Tony Blair has converted. The country that created the Church of England, when King Henry VIII wanted to divorce Catherine of Aragon and marry Anne Boleyn, has never had a Roman Catholic prime minister. Now they have a Catholic former prime minister.
Blair has not made his reasons clear. Certain of his public policy stances on issues like abortion, stem-cell research, and civil partnerships for homosexuals put him at odds with Catholic teaching. Maybe his theology more closely mirrors Catholic doctrine than Anglican. Other than papal authority, however, it is difficult to find doctrinal differences compelling enough to claim that beliefs are the crucial factor. What beliefs are emphasized or how those beliefs are practiced may determine more.
More likely, Blair entered the Catholic communion in order to bring his family together under one church roof. His wife and children are Roman Catholic. Worshipping together as a family benefits the family.
Most denominational switches are hardly conversions of heart or mind. Few new members to Wilshire join us because they have researched our theology, become convinced of the rightness of Baptist doctrine, and then plunge in (literally, in our case).
Episcopalians joke that the future of their church is secure as long as Catholics keep marrying Protestants. Methodists tell a variation of the same joke, this time when Catholics or Episcopalians marry Baptists.
Worship style, good programs for the kids and youth, location, friends, and the general mission to and outlook toward the world count for a lot in decisions of which church to make home. Finding a place the family can agree upon seems to count most.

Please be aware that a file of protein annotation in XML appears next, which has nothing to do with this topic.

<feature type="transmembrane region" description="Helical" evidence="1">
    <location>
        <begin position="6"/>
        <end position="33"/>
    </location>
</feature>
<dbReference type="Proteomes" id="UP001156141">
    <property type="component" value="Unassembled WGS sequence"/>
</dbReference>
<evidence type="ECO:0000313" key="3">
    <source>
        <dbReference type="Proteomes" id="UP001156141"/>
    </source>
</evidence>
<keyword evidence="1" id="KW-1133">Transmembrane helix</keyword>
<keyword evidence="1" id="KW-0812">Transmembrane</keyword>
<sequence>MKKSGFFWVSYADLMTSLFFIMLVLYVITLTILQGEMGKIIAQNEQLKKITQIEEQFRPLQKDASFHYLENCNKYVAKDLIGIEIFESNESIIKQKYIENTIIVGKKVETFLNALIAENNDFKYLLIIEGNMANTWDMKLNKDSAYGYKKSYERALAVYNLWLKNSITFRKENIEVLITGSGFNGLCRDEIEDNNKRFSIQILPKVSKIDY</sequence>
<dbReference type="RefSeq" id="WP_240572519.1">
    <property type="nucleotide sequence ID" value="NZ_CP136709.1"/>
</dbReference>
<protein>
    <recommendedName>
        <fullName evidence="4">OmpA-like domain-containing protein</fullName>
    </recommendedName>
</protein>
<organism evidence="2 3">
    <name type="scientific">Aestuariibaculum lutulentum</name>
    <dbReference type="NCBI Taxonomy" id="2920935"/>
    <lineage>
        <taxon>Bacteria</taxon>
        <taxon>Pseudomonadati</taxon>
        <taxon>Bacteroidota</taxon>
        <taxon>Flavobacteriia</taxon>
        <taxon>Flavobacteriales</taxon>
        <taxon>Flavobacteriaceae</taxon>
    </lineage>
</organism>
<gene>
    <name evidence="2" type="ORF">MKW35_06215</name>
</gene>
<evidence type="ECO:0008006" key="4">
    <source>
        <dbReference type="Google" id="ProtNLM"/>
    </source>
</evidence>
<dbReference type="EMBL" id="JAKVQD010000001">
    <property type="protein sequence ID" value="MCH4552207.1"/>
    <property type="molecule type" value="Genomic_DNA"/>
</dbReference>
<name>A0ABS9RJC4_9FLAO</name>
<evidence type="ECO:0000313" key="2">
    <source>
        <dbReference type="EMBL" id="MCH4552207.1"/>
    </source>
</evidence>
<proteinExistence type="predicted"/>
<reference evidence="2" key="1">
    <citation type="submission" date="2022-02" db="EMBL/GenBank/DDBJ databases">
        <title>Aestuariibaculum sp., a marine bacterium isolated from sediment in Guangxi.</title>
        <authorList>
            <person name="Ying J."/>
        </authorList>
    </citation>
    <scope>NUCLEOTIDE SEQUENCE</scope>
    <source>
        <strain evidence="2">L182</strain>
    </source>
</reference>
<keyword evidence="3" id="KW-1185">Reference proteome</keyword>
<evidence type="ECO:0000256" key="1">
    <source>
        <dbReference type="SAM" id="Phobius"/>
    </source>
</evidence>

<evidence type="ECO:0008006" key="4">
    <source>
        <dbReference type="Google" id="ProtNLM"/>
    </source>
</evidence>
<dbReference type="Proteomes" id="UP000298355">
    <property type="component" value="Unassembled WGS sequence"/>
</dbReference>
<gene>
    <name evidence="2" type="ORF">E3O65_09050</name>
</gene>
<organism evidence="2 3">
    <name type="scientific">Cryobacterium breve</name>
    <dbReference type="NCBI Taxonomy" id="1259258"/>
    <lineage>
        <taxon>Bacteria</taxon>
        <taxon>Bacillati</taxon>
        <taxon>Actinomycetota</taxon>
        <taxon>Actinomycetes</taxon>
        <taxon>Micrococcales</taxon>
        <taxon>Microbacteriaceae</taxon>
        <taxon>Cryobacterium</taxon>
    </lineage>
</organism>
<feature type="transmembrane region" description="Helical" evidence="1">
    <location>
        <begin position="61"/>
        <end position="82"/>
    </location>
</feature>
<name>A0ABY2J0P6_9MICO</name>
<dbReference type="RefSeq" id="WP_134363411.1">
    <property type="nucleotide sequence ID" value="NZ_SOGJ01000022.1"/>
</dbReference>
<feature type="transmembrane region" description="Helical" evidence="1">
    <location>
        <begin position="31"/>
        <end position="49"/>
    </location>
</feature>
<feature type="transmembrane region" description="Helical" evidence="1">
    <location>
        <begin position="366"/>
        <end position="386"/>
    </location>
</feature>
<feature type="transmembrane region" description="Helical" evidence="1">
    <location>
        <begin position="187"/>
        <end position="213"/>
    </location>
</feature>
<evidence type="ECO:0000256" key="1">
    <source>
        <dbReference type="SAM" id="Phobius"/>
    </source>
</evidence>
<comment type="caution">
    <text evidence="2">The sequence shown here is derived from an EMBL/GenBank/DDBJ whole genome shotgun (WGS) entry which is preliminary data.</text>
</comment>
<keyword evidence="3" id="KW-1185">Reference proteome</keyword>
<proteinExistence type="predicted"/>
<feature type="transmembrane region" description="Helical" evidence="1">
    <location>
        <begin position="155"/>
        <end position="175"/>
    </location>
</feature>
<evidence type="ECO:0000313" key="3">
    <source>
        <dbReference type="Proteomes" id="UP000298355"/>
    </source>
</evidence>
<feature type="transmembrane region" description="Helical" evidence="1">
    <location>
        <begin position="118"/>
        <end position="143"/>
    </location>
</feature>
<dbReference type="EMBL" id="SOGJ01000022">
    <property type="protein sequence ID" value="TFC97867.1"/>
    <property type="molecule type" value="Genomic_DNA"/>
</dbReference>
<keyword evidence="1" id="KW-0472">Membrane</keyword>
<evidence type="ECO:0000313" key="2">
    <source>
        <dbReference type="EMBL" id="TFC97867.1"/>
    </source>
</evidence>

Baptists have benefited greatly from this American idea that people should pick and choose churches according to their own convictions, rather than inheriting a church based upon someone else’s decision. We celebrate freedom of conscience in matters of faith and propagate new churches the way Starbucks opens new stores.
Allow me to argue the other point for a moment. Religion should not be commodified in such a way that we treat congregants as consumers and churches as service providers seeking to satisfy the changing tastes of customers. One woman who left our church some years ago was astonished when my wife was hurt by her decision. “I have a dress-making business,” she said. “I don’t take it personally when someone chooses to shop elsewhere. Why should you, when someone chooses to worship in a different church?” Well, maybe because church is a community of faith; it is a delicate fabric of tightly woven relationships and shared spiritual convenants.
Part of the frustration with churches that value tradition over innovation is also their strength: They are slow to change. The curmudgeonly British journalist, G.K. Chesterton, compared the Catholic Church to Robinson Crusoe, scavenging the beaches of the world to reclaim things of value shipwrecked by the latest winds of culture. Chesterton said: “If the world grows too worldly, it can be rebuked by the Church; but if the Church grows too worldly, it cannot be adequately rebuked for worldliness by the world.”
Protestants generally have ourselves to blame for this penchant to split, which often leaves behind things of worth in favor of something deemed “more, better or different.” The American entrepreneurial approach to religion allows diversity to flourish and fresh things come to bear, but it also allows kooks and nuts to rise to power on the wings of charisma and charm, instead of character and creed.
Scripture and tradition are two sources of authority that keep the church together across time. The Spirit of Christ is the hidden glue.
If there is only one church in the mind of God, working for signs of unity within our churches, and among our churches, surely makes that more believable. Breaking up is hard to do. Staying together is harder still, but usually better.